Therefore, in addition to activities such as victory gardening, other programs were created that were aimed at supplementing the loss of male farm workers. One of these programs was the Women’s Land Army, which was established in the United States during WWI and was based on programs that were already in existence in other countries, such as in Great Britain. This national program consisted of women who replaced the male farm workers who had left to serve in the army. Interestingly, during WWII the program was headed by Florence Hall, a 1909 home economics graduate of MSU, who had taught school in Lansing, MI and worked at the Department of Agriculture under the Bureau of Dairy Industry after her graduation.

In order to support this effort, MSU offered a short course for women in order to train them to work in “dairy, poultry, and general farming”, which took place on campus during the fall of 1943. This course was “designed to give women opportunity to obtain good training to fit them for patriotic service in agriculture”. Instruction during the course consisted of a heavy workload of six days per week, six to eight hours per day for a total of four weeks. Women enrolled in the course learned many skills including care of animals, milking, making cheese, and use of machinery. The cost of the course, including room and board, was provided to the women enrolled.

MSU Women’s Land Army training course brochure. Courtesy of MSU Archives.

MSU Women’s Land Army training course brochure. Courtesy of MSU Archives.

MSU Women’s Land Army training course brochure. Courtesy of MSU Archives

MSU Women’s Land Army training course brochure. Courtesy of MSU Archives











Overall, this program had a dramatic effect on agricultural production during the war, while also demonstrating that women could efficiently work in the same types of industries that were typically attributed to men.


MSU Archives
The M.A.C. Record; vol. 48, no. 03; May 1943

For more information about the Women’s Land Army and Florence Hall:

CAP at the Cultural Landscapes and Heritage Values Conference

This May, the Campus Archaeology fellows will be presenting our research projects at the interdisciplinary Cultural Landscapes and Heritage Values conference held at the University of Massachusetts, Amherst. The goal of this conference is to bring together scholars from multiple fields in order to discuss a variety of relating themes regarding issues of social justice and power, authenticity and integrity, tangible and intangible heritage, and sustainability in cultural landscape management.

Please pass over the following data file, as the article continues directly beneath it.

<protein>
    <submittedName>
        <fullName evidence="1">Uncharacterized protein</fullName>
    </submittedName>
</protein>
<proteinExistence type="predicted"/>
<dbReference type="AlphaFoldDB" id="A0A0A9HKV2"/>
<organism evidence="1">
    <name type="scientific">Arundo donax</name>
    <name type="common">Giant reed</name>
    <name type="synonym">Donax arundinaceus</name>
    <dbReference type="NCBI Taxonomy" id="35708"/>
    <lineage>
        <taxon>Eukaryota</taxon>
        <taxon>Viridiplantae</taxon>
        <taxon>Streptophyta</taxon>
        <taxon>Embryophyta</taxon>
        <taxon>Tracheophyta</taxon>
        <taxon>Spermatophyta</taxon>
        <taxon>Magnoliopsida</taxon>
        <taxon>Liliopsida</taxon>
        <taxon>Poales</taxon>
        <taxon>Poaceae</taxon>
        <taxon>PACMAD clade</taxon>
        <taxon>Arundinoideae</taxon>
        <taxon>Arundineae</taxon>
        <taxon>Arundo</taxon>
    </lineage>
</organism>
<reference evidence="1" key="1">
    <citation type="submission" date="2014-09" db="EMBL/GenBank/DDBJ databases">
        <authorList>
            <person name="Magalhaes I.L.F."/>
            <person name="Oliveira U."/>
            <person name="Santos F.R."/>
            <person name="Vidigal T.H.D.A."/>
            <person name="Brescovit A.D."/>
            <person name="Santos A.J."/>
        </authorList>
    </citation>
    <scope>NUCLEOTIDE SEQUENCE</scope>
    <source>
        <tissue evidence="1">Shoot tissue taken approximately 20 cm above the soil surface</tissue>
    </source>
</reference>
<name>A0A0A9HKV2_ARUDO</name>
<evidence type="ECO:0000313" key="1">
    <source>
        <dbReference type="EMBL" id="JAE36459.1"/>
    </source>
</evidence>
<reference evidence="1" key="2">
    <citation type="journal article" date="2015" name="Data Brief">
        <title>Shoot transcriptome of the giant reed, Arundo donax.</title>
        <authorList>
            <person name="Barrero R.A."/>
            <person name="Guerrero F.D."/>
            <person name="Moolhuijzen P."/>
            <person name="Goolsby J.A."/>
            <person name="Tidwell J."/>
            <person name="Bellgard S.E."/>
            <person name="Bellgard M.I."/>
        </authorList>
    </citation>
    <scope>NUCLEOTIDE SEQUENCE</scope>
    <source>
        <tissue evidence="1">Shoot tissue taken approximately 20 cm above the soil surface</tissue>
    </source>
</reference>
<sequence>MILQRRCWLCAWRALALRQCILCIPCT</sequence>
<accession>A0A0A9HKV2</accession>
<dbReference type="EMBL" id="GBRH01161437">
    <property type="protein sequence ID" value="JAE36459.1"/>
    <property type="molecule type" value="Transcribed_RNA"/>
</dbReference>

Our symposium focuses mostly on the latter themes and is titled “Universities as Examples of Cultural Heritage Planning, Understanding Landscapes, and Being Sustainable.” The papers given will discuss the major research projects that CAP has recently worked on. Much of this research has been featured in various blog posts, but these papers will offer a much more broader view on each topic. This first paper describes how Michigan State has integrated sustainable food practices throughout its history through the examination of food production and choices over the course of MSU’s history. Women on campus are also related to changing landscapes through the creation of gendered spaces and the creation of a predictive model. Concepts of authenticity are employed in regards to the “sacred space” on campus and the perceived views of the undisturbed space. And finally, the prehistoric past on campus is explored and how this has shaped further historical developments on campus. All of these presentations will demonstrate how archaeology can benefit and enhance archival materials to help understand our historic past. They also demonstrate the impact and importance of Campus Archaeology to Michigan State University.

As this is not a typical archaeological conference, this will give us an opportunity to interact with scholars from other fields. It will allow us to demonstrate our broad impact on cultural heritage to a wide audience and gain insights on how it is approached and managed in other disciplines. We are also proud to announce that the Heritage Values Interest Group of the Society of American Archaeology has sponsored our session, which is a great honor.